This is worse than stupid; it's actively hostile to foreigners. Unless you do some sort of Latin etymological study of that funny word, "dime", there's no way for you to know that this is one tenth of a dollar, or ten cents. The size of the coin doesn't even give you a hint. It's bigger than a one-cent piece, but smaller than a five-cent one, so it must be worth, ummm...two cents? That even makes a sort of sense etymologically: "di-" is a prefix meaning "two", so I guess a "dime" is two cents. See how confusing it is?

Really, America must be one of the very few nations on the planet that doesn't have numerals on its coins - it's certainly the only major tourist destination that doesn't. And it's an example of Americans' typical isolationism that so many of them have never really noticed it. Any American in Germany would indignantly protest a coin simply labeled "Fünftel DM" (one-fifth of a Deutschmark), yet we've been printing coins with "Quarter Dollar" and "One Dime" on them for ages without thinking twice.

Tuesday, December 02, 2003
Le Père Noël Est Mort
Apparently, this past Sunday saw the annual Christmas Parade (le grand défilé de Noël) in Laval, Quebec (a major suburb of Montreal). Unfortunately, shortly after the parade began, Santa Claus fell off his float and landed on his head. Eventually, the unconsious and bleeding personification of holiday giving had to be carted off in an ambulance as countless crying children looked on.

Um, wow. The child psychiatrists of greater Montreal stand to make a bundle this month.

Of course, there is a bright side. If parents want to save some money this year, they can just tell their kids, "Sorry guys, no presents this year. Santa's dead." That way they can afford those expensive therapy sessions for their poor traumatized enfants petits.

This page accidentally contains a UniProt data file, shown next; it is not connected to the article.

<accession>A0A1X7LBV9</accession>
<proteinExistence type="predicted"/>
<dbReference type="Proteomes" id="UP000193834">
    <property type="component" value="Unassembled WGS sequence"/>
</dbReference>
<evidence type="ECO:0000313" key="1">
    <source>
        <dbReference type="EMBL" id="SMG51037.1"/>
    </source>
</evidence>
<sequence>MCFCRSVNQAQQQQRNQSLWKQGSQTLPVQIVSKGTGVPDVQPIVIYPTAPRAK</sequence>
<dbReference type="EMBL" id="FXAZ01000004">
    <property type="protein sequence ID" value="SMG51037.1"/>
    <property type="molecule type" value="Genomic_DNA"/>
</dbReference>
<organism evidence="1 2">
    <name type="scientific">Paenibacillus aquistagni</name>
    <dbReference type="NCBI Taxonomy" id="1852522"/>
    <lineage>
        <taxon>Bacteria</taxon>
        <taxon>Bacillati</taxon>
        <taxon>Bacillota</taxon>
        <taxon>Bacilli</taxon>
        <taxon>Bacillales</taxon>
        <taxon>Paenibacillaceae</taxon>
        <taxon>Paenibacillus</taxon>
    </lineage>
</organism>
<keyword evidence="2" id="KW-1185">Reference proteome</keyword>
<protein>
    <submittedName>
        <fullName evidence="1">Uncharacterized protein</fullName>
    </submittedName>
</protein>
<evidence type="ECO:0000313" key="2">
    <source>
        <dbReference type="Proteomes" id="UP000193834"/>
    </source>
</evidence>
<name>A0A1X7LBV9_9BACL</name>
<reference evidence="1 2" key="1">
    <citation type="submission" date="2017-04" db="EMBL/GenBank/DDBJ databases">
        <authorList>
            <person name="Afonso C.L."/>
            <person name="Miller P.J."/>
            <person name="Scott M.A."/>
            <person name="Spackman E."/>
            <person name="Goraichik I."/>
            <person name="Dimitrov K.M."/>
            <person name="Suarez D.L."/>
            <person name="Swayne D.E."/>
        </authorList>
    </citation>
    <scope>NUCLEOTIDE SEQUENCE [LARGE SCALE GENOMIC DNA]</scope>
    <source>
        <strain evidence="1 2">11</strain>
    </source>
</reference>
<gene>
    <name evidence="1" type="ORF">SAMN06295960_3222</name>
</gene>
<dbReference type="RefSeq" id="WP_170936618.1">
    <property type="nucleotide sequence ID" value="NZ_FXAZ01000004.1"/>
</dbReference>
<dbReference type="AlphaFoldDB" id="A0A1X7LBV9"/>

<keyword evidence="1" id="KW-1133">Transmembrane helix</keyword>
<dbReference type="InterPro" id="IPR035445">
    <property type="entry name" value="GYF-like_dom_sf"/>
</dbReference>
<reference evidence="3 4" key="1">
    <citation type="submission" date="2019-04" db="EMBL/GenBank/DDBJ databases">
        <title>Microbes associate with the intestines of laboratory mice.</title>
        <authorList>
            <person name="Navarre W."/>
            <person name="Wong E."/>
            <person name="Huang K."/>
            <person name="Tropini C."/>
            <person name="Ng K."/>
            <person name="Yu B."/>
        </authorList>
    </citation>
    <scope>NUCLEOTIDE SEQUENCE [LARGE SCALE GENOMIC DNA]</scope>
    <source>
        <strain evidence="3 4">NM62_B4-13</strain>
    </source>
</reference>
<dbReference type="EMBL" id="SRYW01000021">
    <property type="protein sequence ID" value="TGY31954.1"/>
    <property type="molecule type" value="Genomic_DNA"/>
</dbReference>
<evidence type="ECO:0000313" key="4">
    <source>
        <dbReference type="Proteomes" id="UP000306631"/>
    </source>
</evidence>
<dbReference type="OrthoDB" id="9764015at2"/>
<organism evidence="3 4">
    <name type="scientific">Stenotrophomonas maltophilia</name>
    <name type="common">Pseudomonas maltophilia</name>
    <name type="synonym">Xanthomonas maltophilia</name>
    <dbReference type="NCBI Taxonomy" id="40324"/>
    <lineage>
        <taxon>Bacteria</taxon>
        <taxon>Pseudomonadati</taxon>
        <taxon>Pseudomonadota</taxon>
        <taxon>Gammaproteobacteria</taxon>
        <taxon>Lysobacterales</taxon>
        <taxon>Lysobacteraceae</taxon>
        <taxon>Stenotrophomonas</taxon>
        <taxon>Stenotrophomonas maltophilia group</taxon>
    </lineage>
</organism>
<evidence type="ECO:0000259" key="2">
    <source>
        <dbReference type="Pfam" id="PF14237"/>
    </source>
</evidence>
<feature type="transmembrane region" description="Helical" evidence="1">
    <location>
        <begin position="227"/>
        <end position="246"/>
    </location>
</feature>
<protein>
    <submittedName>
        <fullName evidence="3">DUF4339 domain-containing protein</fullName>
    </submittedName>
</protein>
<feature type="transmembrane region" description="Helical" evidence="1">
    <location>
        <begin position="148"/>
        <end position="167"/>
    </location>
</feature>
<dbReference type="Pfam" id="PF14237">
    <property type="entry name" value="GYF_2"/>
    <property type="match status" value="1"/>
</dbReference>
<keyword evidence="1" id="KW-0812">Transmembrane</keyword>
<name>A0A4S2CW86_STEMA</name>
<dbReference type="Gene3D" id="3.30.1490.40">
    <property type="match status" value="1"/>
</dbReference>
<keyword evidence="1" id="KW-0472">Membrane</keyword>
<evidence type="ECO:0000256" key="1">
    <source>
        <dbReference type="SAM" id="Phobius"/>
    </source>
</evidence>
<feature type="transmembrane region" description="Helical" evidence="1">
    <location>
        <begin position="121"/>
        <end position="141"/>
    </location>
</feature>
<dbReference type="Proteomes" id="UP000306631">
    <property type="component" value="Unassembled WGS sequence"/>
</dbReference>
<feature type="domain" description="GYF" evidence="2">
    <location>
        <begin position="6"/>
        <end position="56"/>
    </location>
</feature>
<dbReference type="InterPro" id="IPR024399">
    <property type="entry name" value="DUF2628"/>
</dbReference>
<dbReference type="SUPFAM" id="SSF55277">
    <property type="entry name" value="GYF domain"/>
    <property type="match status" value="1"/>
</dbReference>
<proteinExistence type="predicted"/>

Monday, November 24, 2003
Superluminal Genitalia
I get lots and lots of unsolicited email from people who, despite never having met me, seem inordinately concerned with the size of know. Most of these people seem to have only the most superficial acquaintance with the English language - and I'm not just referring to the obvious spam-trap evasiveness ("en l arge your pen1s n0w!"). My favorite malapropism used to be "At last, the solution to the problem of penis enlargement!" (I thought that penis enlargement was meant to be the solution, not the problem.)

That was until I started getting the enticing come-on, "Do you want a massive penis?" My immediate response is, "My penis already possesses the quality of mass, thank you very much," but it does raise the intriguing possiblity that somewhere out there are guys with massless penises. This is even weirder than it sounds at first because basic particle physics tells us that any massless object must travel at the speed of light at all times. How do these guys buy a pair of pants that fits?

Of course, if there are guys with speed-of-light-travelling thingies, it's just a short conceptual leap to imagine guys with naughty bits constructed entirely of tachyons (that is, particles that travel faster than the speed of light). The mind boggles.